F. D. Maxwell is fixing to put out a large crop of grain on his farm here. He has plowed sixty acres of meadow and is cleaning off fifteen or twenty acres of pasture land to plow. He believes in using lime. A fellow that has the money can make the mare go.
Teddy Moore got him a fine saddle horse the other day.
L.D. Sharp, of Slaty Fork, was here one day last week buying fur.
The people here were sorry to hear of the death of Harmon Sharp. He was a good man.
Last Monday was a zero morning.
The health of the community is at a low ebb just now. Almost every family is afflicted with the dreaded grippe and cold. Our postmaster says the grippe sticks to him closer than a brother.
The latest report is that Greenbank got the high school, and the board of education will get busy as soon as the weather will admit, to get the building completed as soon as possible.
On Tuesday morning on Cranberry near Camp 45 when a log train belonging to the Cherry River Boom and Lumber was ascending a grade the loader, which was in the rear, became unhooked in some manner from the trucks and started down grade at a rapid rate of speed. A number of men on the loader jumped to safety when it became detached, but Bill Abster, a tong hooker, in some way became fastened and was delayed and later when making the attempt to embark from the rapidly moving car, he was thrown against some ties and his head coming in contact with same resulted in a fracture of the skull. Two large gashes were cut in the head, one in the forehead and one in the occipital region.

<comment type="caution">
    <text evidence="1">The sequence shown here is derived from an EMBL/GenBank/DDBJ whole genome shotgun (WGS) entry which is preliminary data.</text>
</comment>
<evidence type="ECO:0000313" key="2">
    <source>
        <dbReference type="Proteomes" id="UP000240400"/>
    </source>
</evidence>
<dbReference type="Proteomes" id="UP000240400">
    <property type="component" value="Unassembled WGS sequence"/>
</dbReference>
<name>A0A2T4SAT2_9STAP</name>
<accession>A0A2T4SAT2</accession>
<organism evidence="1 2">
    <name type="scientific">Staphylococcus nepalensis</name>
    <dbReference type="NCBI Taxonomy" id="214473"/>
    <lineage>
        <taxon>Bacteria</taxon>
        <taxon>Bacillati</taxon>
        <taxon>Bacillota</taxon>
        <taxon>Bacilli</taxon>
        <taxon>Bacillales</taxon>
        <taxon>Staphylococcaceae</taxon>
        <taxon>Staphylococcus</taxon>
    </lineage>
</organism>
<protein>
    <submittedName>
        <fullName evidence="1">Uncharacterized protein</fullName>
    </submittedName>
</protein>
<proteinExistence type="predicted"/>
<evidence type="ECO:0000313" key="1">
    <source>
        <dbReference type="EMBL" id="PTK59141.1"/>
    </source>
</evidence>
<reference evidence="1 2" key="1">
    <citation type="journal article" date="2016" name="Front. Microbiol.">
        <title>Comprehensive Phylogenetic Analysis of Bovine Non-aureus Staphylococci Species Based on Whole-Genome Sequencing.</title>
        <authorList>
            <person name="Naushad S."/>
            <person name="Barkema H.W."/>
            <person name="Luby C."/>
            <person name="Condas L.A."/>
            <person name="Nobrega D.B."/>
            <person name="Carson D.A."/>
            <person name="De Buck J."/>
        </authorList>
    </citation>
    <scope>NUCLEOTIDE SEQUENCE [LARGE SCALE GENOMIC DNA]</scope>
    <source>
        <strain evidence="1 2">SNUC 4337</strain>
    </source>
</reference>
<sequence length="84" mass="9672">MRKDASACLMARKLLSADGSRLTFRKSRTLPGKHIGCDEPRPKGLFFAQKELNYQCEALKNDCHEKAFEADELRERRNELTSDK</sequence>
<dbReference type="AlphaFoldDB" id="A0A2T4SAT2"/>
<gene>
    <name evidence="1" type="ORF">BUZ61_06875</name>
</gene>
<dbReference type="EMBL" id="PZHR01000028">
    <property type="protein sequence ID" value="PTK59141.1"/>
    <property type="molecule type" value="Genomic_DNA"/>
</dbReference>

He was rushed at once to the McClung Hospital where he has lain since in an unconscious condition and small hopes are entertained for his recovery.
Abster is about 30 years of age and had been employed only a few days when the accident occurred. – Nicholas Republican
36 YEARS AGO
The body of Robert B. Brown, formerly deputy sheriff of Pocahontas County, was found in the road near Amherst Court House, Va. on February 5th. Mr. Brown passed through Lewisburg a few weeks ago for the East with a number of horses in his possession. A letter addressed to Capt. Wm. L. McNeel, of Pocahontas County, tells of the finding of the body and its identification as that of Mr. Brown from papers found on his person. He had at the time two horses and a sum of $180 in money. His brother, N. J. Brown, of Pocahontas, went at once to Amherst to take charge of the body.
John Kelley, whose home is at Marlinton, Pocahontas County, came to Charleston Friday from Coal river with his family and they are in destitute circumstances. He has a wife and two children. One about six years old and the other one about eight years old. They had all their belongings in a suitcase. They were cared for by Captain Swann, of the Salvation Army, and were given quarters at Jack Moore’s hotel on Kanawha street. Since coming here and being without a cent of money, the oldest girl has taken ill with pneumonia and is cared for by Dr. A.T. Mairs. Human Officer Mike Ryle was called to investigate the case, and the family will be seen after. The little girl will probably be taken to one of the hospitals for treatment and care. The man’s story is that he was employed at a plant and lost all his money when the company became bankrupt. The least girl, six years old, has the scars where she was shot through the body. – Charleston Gazette